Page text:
The FBI is developing proactive measures to prevent prisoners from sending white-powder letters.
Mollie Halpern: The FBI is developing proactive measures to prevent prisoners from sending white-powder letters. The envelopes come with a threat that there is a biological agent inside.
Robert Miranda: It’s really no different than somebody threatening to use a gun or a bomb.
Halpern: I’m Mollie Halpern of the Bureau, and this is FBI, This Week. About 25 percent of white-powder letters are sent from behind bars. A study shows that inmates in state and local correctional facilities believe by sending the letters that they’ll be transferred to federal institutions. Robert Miranda, assistant section chief in the Weapons of Mass Destruction Directorate, says that’s not true.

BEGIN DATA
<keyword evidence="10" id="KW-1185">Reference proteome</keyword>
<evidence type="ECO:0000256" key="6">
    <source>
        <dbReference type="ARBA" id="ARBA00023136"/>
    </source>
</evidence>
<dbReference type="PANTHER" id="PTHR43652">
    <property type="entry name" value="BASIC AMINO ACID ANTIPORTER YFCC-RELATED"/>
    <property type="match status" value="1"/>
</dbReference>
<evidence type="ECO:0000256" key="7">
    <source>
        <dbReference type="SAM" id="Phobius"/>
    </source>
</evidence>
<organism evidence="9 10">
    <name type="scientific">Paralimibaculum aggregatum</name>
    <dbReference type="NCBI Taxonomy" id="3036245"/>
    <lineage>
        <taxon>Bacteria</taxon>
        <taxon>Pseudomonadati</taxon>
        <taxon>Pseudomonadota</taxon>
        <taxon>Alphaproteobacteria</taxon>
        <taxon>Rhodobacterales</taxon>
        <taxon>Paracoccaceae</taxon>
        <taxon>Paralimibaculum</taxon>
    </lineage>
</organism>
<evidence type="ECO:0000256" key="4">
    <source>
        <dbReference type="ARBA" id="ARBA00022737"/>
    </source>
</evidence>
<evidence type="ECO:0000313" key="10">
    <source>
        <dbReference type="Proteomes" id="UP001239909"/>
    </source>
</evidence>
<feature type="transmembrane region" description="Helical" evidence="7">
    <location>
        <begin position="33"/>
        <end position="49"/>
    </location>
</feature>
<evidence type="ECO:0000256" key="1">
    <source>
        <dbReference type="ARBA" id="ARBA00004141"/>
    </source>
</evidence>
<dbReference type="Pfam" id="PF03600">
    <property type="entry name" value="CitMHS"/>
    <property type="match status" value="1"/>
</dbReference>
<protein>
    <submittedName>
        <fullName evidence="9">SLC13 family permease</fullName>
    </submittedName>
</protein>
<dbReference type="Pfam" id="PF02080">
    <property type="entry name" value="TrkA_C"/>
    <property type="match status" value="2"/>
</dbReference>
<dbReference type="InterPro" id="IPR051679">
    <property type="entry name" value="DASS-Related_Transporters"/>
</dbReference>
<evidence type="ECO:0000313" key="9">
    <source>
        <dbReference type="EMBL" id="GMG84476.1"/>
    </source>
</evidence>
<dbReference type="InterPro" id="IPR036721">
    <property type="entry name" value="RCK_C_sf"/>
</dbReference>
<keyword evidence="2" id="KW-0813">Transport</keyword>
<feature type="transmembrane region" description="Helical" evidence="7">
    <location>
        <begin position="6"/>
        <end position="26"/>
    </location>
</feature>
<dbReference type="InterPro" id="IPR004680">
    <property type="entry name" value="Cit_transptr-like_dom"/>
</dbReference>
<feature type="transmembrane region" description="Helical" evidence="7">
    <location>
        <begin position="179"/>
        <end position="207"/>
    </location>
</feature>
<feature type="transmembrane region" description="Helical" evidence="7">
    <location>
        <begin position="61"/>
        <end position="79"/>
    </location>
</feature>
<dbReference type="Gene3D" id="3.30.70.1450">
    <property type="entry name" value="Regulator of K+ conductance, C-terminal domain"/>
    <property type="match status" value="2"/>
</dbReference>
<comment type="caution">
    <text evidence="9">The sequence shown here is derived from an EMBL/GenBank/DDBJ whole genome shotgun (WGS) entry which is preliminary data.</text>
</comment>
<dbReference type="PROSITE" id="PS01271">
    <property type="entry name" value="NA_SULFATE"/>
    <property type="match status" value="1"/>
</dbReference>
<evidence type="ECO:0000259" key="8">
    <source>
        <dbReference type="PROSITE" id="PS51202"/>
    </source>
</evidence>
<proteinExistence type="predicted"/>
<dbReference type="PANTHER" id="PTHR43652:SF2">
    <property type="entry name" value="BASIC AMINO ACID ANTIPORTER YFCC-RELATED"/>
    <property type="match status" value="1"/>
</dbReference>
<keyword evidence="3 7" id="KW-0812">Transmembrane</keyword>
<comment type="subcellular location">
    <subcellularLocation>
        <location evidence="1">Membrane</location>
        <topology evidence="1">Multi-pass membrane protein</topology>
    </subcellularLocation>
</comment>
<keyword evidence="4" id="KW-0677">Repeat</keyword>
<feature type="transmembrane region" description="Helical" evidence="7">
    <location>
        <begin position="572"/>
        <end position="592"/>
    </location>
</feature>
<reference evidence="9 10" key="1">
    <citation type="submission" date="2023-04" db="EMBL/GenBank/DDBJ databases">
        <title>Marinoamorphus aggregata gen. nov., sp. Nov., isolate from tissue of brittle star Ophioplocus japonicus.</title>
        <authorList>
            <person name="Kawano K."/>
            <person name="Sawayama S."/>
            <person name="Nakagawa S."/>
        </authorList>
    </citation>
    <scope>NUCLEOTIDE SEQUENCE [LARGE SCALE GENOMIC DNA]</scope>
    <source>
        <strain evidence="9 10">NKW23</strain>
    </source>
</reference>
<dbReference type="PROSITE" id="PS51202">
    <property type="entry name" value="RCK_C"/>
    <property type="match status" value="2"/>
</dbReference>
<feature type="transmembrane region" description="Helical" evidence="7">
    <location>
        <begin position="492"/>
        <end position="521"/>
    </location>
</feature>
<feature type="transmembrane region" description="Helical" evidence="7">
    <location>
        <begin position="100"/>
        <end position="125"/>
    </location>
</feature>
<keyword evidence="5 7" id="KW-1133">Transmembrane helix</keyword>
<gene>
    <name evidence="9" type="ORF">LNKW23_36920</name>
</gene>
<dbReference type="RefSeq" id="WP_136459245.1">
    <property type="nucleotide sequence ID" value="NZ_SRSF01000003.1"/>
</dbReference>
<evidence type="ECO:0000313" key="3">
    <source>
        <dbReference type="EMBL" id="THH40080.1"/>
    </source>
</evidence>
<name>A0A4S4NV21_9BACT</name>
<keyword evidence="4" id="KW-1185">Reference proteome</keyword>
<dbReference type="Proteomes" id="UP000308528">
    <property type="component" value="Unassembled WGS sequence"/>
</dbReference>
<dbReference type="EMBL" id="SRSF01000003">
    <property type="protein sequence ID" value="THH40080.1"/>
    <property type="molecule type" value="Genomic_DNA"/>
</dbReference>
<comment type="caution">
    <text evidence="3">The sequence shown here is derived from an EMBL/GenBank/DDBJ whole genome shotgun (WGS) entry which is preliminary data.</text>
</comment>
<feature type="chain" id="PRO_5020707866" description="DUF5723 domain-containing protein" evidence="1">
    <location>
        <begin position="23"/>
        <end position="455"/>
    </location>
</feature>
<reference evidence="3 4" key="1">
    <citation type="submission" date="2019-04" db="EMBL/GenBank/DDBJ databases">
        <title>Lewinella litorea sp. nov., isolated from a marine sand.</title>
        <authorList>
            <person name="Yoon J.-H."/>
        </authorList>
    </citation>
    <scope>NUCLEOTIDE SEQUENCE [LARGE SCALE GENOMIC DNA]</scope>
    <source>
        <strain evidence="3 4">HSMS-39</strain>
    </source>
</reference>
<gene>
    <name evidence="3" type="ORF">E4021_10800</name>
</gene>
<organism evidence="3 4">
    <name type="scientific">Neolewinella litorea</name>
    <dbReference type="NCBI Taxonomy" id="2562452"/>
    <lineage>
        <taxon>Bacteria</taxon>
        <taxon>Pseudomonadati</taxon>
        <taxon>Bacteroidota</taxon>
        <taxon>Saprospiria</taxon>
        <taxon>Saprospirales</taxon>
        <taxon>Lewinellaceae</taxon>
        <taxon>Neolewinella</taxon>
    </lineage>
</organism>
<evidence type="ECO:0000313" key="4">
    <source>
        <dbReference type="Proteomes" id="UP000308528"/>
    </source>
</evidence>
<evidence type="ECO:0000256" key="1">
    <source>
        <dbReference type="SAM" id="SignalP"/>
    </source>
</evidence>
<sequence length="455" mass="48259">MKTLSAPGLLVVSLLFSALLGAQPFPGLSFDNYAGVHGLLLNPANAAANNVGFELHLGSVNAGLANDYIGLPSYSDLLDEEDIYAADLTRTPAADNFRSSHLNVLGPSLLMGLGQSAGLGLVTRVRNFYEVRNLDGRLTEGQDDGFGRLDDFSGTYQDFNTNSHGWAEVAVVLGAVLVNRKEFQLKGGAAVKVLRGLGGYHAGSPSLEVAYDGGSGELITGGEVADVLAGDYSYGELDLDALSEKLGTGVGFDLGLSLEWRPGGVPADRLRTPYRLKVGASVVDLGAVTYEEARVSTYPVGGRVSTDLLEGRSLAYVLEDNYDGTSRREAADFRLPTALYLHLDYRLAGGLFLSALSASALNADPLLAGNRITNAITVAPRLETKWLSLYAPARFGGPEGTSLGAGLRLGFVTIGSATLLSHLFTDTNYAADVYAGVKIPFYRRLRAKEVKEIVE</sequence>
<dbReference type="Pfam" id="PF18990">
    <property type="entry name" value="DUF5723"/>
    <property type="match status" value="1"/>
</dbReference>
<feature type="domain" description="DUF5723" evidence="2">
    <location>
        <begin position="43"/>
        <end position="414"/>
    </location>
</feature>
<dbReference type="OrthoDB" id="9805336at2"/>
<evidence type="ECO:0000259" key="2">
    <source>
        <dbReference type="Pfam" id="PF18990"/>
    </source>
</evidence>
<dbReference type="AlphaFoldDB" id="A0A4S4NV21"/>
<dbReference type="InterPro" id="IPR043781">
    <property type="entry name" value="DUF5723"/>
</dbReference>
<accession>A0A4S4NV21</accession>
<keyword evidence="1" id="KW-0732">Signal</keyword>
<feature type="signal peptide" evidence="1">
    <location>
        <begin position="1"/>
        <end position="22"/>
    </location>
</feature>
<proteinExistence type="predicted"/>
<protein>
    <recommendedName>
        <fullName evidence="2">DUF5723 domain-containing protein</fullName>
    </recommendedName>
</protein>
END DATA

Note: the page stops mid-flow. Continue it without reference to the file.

Miranda: All it will probably do is get you extended in your current prison. So we’ve got to change that perception, that there’s any sort of benefit that can be accrued by this crime.
Halpern: The FBI is leveraging technology and working closer with the postal service to better identify the perpetrators.
Miranda: One path is to work with the prison systems to educate them on the effects of these crimes and maybe some prevention methods.
Halpern: For more information, visit www.fbi.gov.